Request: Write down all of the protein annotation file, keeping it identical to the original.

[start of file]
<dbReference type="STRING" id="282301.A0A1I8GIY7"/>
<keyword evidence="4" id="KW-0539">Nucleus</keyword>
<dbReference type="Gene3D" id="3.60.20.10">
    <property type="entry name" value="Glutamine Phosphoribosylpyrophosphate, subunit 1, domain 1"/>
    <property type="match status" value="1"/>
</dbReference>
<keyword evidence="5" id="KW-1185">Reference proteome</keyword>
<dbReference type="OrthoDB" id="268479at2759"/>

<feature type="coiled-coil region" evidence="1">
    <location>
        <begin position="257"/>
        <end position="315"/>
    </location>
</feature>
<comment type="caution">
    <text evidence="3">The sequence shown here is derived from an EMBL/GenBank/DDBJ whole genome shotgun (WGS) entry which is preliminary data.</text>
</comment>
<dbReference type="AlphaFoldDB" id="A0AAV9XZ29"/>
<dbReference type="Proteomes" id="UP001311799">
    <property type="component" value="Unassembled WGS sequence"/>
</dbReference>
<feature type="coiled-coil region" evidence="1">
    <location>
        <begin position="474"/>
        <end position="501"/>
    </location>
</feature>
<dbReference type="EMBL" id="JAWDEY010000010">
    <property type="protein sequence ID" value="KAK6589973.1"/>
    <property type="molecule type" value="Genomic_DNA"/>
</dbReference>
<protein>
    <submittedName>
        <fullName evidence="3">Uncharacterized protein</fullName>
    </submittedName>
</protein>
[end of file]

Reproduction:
<dbReference type="STRING" id="282301.A0A1I8GIY7"/>
<keyword evidence="4" id="KW-0539">Nucleus</keyword>
<dbReference type="Gene3D" id="3.60.20.10">
    <property type="entry name" value="Glutamine Phosphoribosylpyrophosphate, subunit 1, domain 1"/>
    <property type="match status" value="1"/>
</dbReference>
<keyword evidence="5" id="KW-1185">Reference proteome</keyword>
<dbReference type="OrthoDB" id="268479at2759"/>

<feature type="coiled-coil region" evidence="1">
    <location>
        <begin position="257"/>
        <end position="315"/>
    </location>
</feature>
<comment type="caution">
    <text evidence="3">The sequence shown here is derived from an EMBL/GenBank/DDBJ whole genome shotgun (WGS) entry which is preliminary data.</text>
</comment>
<dbReference type="AlphaFoldDB" id="A0AAV9XZ29"/>
<dbReference type="Proteomes" id="UP001311799">
    <property type="component" value="Unassembled WGS sequence"/>
</dbReference>
<feature type="coiled-coil region" evidence="1">
    <location>
        <begin position="474"/>
        <end position="501"/>
    </location>
</feature>
<dbReference type="EMBL" id="JAWDEY010000010">
    <property type="protein sequence ID" value="KAK6589973.1"/>
    <property type="molecule type" value="Genomic_DNA"/>
</dbReference>
<protein>
    <submittedName>
        <fullName evidence="3">Uncharacterized protein</fullName>
    </submittedName>
</protein>